TeenHealthFX thinks the first thing you need to do is to start meeting with a reputable therapist, such as a clinical social worker or clinical psychologist, who has experience working with teens and with self-harming behaviors. A therapist could be beneficial to you in terms of working with you on developing alternate coping mechanisms so you don’t rely on self-harming behaviors, as well as addressing the underlying issues that contribute to your urges to self-harm. A therapist could work with you on this issue of being picked on by your peers and can help you get to a point where you are not so distraught that you are contemplating suicide. While your relationship with a therapist is not the same as with a family member, friend, or boyfriend, it might feel very good to you and helpful to you to have a caring, trustworthy person who can be there for you with a listening ear and with guidance and support.
As for this guy, once you have started therapy, you can say something like, “I know you said you would want a relationship with me if I weren’t cutting. I want to let you know that this has been a problem for me, but it is something I am working towards stopping. I have started therapy and I’m hoping that my therapist and I can work on this together. But I need you to know that it might take time. Just like someone trying to quit smoking – the change probably won’t happen overnight, but will take time, work, and support from the people around them. So what I want to know is whether or not my working towards this goal is enough for you or you need this to be completely resolved before you would get involved with me?” You need to be prepared that you might not hear the answer you want, but if you want to know where he stands, this is the easiest way to find out. And if he is not ready for a relationship right now, that is something else you can get comfort and support from your therapist with.
If you live in northern New Jersey and need help finding a therapist you can call the Access Center from Atlantic Behavioral Health at 888-247-1400. Outside of this area you can log onto the US Department of Health and Human Services Substance Abuse and Mental Health Services Administration website for referrals in your area. You can also contact your insurance company to get a list of in-network mental health providers or check with your school social worker or psychologist to get a list of referrals in your area.
If you get to the point that you are seriously considering suicide or are afraid of your impulses then you need to seek help immediately. You can call 911 or go to your nearest hospital emergency room. In northern New Jersey you can also call the crisis hotline from Morristown Memorial hospital at 973-540-0100. Outside this area call the National Suicide Hotline at 1-800-SUICIDE (1-800-784-2433), available 24 hours a day, or the Suicide & Crisis Hotline, 1-800-999-9999, 24 hours, 7 days a week.
You can also contact the Self-Injury Hotline (information only, not a crisis line) at 1-800-DON’T-CUT, 1-800-366-8288.
70% of youth in juvenile justice systems have at least one mental health condition 6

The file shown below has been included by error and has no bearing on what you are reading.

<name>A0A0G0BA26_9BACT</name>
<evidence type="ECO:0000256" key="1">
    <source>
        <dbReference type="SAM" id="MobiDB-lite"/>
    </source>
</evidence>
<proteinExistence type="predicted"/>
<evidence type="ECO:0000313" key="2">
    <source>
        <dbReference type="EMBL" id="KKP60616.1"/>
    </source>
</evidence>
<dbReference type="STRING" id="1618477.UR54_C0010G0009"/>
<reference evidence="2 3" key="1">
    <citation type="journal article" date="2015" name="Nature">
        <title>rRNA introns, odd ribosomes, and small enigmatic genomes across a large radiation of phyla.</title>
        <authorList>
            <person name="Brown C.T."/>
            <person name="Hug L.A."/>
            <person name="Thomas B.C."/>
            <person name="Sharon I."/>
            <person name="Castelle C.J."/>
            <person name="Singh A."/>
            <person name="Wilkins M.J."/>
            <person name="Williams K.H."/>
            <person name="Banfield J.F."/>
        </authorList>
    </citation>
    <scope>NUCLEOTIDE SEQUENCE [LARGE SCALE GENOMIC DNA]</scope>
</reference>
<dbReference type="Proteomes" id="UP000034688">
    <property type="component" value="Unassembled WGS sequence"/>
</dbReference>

33% of adolescents in America are victim to sexual, physical, verbal, or emotional dating abuse. 18
Nearly two in five 12th graders report using some kind of vaping device in the past year. 7
1 in 4 teens contract a sexually transmitted disease every year. 11
In 2017, persons aged 15–24 years represented 62.6% of all chlamydia cases. 10
More than 130 Americans die everyday from an opioid overdose. 9
In the next 24 hours, 1,439 teens will attempt suicide. 14
In the next 24 hours, 2,795 teenage girls will become pregnant 12
Only 50.6% of U.S. youth aged 6-17 with a mental health disorder received treatment in the last year. 8
90% of daily tobacco users begin by age 18 13
Many teens reported feeling overwhelmed (31%) and depressed or sad (30%) as a result of stress. 16
37.3 percent of 12th graders reported vaping in the past 12 months 15
Two-thirds of those who developed alcohol or substance use disorders have had a mental health disorder. 17
In 2016, 56 percent of deaths among passenger vehicle occupants ages 16-19 were drivers 22
21% of all new HIV diagnoses in the U.S. are among people aged 13-24 years old, most of those being 20-24. 19
59% of all students in grades 9 to 12 indicated that they had not yet had sex. 21
1 in 3 young people will be in an abusive or unhealthy relationship 23
50% of young people who experience rape or physical or sexual abuse will attempt to commit suicide 24
There was a 78% increase in e-cigarette use between 2017 and 2018. 2
1 in 6 U.S. youth aged 6-17 experience a mental health disorder each year. 1
Suicide is the second leading cause of death for youth ages 12-18. 3
Young people aged 15–24 years acquire half of all new STDs 4
In 2017, 5455 teenagers died from an overdose 5
44.88% of teens feel stressed “all the time.” 25
59% of U.S. teens have personally experienced at least one type of abusive online behaviors. 26
In 2017 2,734 teenagers (ages 13-19) died in the United States from crash injuries. 27
Roughly 40% of teenagers will try drugs at least once, which means 60% will not. 28
The average 12th grader spends approximately 2 hours per day texting. 29